Morsy: The "Yes That Really Means No"
Barack Obama had it right the first time when he asserted back in September that he wasn't sure the new Egypt under Mohamed Morsy was an ally of the United States. I hope in the wake of Morsy's domestic power grab -- and even after the positive role he played in the Gaza ceasefire -- the president hasn't forgotten that.
We tend to conflate tactics and strategy, ends and means. And we tend to look on the bright side of things, or even search for Hollywood endings. This was the case with the Tahrir Square narrative -- and we're doing it again with Morsy.
The Egyptian president's figurative yes - commitment to democratization -- isn't an endorsement of real power-sharing. Nor does his role in the Gaza ceasefire signal Morsy's emergence as a peace process devotee.
Morsy found himself in a tough spot as the prospect of an Israeli ground incursion into Gaza loomed. This crisis would have been a needless distraction from his bid to consolidate power and secure badly needed international assistance, and he might have been forced to place Egypt in a destructive confrontation with the United States.
But Morsy isn't about to become Obama's proxy on the peace process. Unlike Mubarak, he doesn't support a two state solution, hadn't mentioned Israel once publicly until the Gaza crisis, and as a Muslim Brother can hardly be expected to push for the concessions on Jerusalem required for an Israeli-Palestinian deal. Nor should he be confused for a democrat: The party whose interests he represents is authoritarian and exclusivist. He'll share power if he's forced to -- and then likely only with the military, another anti-democratic force in Egypt.
Until proven otherwise, Obama needs to be wary of the short-term tactical yes that is really long-term strategic no.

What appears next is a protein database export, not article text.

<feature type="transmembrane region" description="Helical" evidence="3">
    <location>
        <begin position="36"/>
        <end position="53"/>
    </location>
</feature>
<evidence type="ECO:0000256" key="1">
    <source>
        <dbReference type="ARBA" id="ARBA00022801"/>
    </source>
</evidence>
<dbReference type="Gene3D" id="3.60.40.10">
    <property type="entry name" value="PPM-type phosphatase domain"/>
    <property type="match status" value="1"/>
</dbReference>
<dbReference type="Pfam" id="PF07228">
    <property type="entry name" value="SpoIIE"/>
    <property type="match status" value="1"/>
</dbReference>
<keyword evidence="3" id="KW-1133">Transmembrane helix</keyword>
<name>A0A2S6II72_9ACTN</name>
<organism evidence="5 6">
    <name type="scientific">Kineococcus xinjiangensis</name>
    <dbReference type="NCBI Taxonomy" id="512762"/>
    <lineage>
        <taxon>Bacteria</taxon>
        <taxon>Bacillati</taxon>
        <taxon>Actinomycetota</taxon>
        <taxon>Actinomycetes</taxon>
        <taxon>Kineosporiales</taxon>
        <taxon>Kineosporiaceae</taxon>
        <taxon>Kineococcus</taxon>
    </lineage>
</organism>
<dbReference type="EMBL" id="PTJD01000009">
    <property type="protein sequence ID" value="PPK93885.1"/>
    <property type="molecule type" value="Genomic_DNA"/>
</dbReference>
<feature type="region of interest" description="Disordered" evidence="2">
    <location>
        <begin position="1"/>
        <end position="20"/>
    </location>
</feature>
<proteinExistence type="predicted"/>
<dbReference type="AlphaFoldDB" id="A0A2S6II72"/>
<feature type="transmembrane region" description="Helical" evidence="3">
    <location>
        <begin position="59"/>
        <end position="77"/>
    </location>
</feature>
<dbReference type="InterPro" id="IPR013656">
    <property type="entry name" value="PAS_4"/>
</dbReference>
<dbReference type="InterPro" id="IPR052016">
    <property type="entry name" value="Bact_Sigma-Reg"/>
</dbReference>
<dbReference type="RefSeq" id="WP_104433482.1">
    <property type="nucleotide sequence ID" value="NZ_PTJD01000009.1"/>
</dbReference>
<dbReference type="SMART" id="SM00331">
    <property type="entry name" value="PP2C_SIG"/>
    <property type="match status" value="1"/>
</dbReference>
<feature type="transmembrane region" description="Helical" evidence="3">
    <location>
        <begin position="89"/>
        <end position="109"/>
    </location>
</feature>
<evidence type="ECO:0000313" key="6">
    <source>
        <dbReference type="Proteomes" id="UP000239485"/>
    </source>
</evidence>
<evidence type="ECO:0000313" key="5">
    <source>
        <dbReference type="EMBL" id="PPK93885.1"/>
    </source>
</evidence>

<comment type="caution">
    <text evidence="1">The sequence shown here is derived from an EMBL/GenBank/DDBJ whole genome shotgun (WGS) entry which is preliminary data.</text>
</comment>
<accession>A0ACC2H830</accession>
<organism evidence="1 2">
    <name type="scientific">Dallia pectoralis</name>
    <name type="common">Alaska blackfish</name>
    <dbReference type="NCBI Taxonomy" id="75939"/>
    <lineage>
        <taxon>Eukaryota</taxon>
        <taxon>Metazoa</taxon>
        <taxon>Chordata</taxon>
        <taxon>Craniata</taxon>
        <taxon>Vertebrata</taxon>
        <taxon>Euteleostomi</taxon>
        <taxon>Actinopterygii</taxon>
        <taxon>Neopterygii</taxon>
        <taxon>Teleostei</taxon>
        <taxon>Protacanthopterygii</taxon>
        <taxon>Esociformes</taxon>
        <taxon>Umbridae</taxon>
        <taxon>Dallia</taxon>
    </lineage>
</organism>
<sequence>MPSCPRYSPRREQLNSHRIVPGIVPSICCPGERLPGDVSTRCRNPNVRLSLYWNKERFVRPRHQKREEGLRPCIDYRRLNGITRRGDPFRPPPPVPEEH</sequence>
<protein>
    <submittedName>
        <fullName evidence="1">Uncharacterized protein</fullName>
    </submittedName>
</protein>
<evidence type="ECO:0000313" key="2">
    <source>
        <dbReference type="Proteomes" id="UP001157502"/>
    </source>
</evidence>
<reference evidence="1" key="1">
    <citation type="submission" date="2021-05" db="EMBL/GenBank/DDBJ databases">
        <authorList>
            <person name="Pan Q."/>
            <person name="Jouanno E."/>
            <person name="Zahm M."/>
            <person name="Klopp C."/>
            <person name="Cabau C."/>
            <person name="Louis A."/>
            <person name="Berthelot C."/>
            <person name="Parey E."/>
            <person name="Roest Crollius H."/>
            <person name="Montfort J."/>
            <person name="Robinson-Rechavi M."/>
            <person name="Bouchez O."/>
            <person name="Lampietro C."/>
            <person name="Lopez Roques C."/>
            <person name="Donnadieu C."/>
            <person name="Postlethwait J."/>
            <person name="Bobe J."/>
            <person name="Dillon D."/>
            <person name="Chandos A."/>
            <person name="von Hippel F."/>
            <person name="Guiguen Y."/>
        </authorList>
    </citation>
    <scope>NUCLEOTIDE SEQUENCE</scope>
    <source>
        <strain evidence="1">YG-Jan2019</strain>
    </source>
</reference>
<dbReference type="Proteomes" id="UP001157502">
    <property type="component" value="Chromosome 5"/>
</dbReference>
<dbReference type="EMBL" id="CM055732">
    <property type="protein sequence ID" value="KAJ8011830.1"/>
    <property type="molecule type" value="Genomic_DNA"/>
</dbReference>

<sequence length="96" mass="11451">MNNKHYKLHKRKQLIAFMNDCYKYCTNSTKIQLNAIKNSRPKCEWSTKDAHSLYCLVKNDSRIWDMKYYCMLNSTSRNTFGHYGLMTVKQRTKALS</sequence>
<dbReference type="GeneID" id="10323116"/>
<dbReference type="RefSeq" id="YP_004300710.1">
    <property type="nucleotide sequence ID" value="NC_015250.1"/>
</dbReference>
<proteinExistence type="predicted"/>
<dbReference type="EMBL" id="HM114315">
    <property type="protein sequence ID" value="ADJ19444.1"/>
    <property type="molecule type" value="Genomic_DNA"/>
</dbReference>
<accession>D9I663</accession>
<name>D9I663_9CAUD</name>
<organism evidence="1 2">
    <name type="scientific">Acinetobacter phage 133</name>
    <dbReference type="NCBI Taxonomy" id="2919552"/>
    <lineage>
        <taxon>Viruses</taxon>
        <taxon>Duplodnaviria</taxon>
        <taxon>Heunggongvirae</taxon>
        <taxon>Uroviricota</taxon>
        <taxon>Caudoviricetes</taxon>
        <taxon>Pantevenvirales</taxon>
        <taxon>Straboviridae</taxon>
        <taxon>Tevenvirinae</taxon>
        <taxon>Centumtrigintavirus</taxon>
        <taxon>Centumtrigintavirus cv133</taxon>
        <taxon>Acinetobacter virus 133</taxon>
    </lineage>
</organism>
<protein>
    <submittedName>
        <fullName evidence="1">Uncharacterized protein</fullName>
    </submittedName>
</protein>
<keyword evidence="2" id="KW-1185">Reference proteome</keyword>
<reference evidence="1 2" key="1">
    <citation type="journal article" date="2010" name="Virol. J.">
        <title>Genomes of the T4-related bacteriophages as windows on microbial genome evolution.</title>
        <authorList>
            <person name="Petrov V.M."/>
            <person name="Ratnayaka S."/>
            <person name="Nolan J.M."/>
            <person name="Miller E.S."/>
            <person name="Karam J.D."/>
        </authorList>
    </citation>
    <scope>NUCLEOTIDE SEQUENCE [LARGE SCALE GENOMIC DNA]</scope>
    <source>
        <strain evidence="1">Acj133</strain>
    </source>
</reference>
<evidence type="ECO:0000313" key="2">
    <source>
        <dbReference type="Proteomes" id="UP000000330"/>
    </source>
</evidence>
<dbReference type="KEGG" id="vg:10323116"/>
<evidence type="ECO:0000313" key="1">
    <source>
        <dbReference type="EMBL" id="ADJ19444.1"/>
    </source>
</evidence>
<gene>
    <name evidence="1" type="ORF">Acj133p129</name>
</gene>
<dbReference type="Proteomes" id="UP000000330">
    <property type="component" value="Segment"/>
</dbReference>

The Mullahs: "The No that Really Means No -- or Maybe ‘Yes, But...'"
The Iranians have been saying no to Obama on the nuclear issue since he came into office. And the reason isn't hard to divine: Iran's conviction that it has the right to enrich uranium is a matter of national identity and pride. I also believe that because Iran is a state driven by profound insecurity and grandiosity, it also wants a nuclear weapon to guard against the first and enhance the second, though this is eminently arguable proposition.
Can Iran's no become a yes? For the right price, maybe. Under the right circumstances the mullahs may be prepared to say yes...but.
A deal with the Iranians will involve a very high price -- enrichment of uranium at higher levels than the Israelis or the United States may be ready to accept and major relief on sanctions, at a minimum. Iran is hurting: Sanctions and the threat of force are taking a toll on Tehran, and the fall of the Assads in Syria will be another blow. At the same time, that result could also toughen Iran's terms for a deal and even accelerate its desire for a weapon as fear of Sunni encirclement intensifies.
We better get used to this parade of no's. You can choose your reasons why -- the world is a cruel place, we don't control it, Obama is weak, saying no to America isn't new, or all of the above.
But one thing is clear. Saying no to the United States may not be new, but it seems to have gotten a whole lot easier. And that's not great for our credibility and deterrence. There just doesn't appear to be much negative cost or consequence for saying no to the world's greatest power any more - unless, of course, you find yourself on the wrong end of a Predator drone.